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Borrowers benefit from low rates and product highs

Mortgage borrowers are enjoying a product boom with ‘historically low’ rates and product numbers at record highs, analysts have revealed.

Since the end of the financial crisis, when the Bank of England cut interest rates to 0.50% to address the fallout, mortgage rates have nearly halved, said experts at

What’s more in the last decade the competition between lenders providing these mortgages has become extremely vigorous meaning there is now greater availability of products and more for borrowers to choose from.

What this means for borrowers

The main beneficiaries of the low rate and high product number environment are first-time buyers. According to Darren Cook, finance expert at Moneyfacts, a decade ago providers did not want to lend to borrowers who could only raise a small deposit of 5%.

In fact, he revealed, there were only three mortgages available for people with this size of deposit in March 2009.

“However,” he added, “providers have since adapted to the new post-crisis mortgage environment and today the same type of borrower has the choice of 391 different products.”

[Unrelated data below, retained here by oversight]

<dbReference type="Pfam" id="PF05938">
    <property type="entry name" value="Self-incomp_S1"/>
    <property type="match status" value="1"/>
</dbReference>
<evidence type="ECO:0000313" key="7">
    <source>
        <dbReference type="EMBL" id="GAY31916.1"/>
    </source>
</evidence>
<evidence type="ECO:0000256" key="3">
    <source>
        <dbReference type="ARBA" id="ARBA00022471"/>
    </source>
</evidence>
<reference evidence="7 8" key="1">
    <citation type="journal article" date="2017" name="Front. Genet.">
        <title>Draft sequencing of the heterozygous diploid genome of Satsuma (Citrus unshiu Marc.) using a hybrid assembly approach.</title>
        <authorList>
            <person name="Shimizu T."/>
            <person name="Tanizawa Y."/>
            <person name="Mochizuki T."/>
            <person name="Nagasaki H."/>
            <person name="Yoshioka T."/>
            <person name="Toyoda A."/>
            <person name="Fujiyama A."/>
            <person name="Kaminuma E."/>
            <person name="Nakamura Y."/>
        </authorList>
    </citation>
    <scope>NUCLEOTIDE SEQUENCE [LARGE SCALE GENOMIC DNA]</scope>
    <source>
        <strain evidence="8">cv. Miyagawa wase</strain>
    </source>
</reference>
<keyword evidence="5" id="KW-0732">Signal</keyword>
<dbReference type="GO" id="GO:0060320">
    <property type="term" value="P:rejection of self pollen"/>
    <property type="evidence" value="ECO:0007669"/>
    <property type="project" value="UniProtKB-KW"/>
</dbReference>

It’s not only first-time buyers and those with low deposits who are profiting from this boom. According to Cook those borrowing at lower levels – borrowers with bigger deposits or with significant equity already in their home – are also experiencing increased product choice.

In fact, Moneyfacts’ figures show borrowers with a 40% deposit or equity now have double the number of mortgages to choose from than a decade ago.

The value of remortgaging

While mortgage and remortgaging deals are getting cheaper, standard variable rates (SVRs) – the rates lenders charge if you come to the end of your deal and do not remortgage – have remained largely the same since 2009.

Moneyfacts said the average SVR had only increased by 0.12% since 2009 from 4.77% to 4.89%. But in the same time, the average two-year and five-year fixed rate mortgages had nearly halved.

A typical two year deal was 4.79% in March 2009 and is now 2.49%. Meanwhile the five-year fixed rate tumbled from 5.62% to 2.89% in the same time.

Cook added: “Borrowers must be aware that, despite the increase in product availability and average rates reaching record lows, during the past decade the Financial Conduct Authority (FCA) has introduced clear affordability measures that mortgage providers are required to follow and, as a result, lending criteria is much stricter than it was before the financial crisis.

“If you are ever unsure whether or not you will be accepted for a particular mortgage product, it is always wise to speak to a mortgage broker first to try and limit the chance of an application being rejected and, as a consequence, negatively affecting your credit score.”

Article by Kate Saines for


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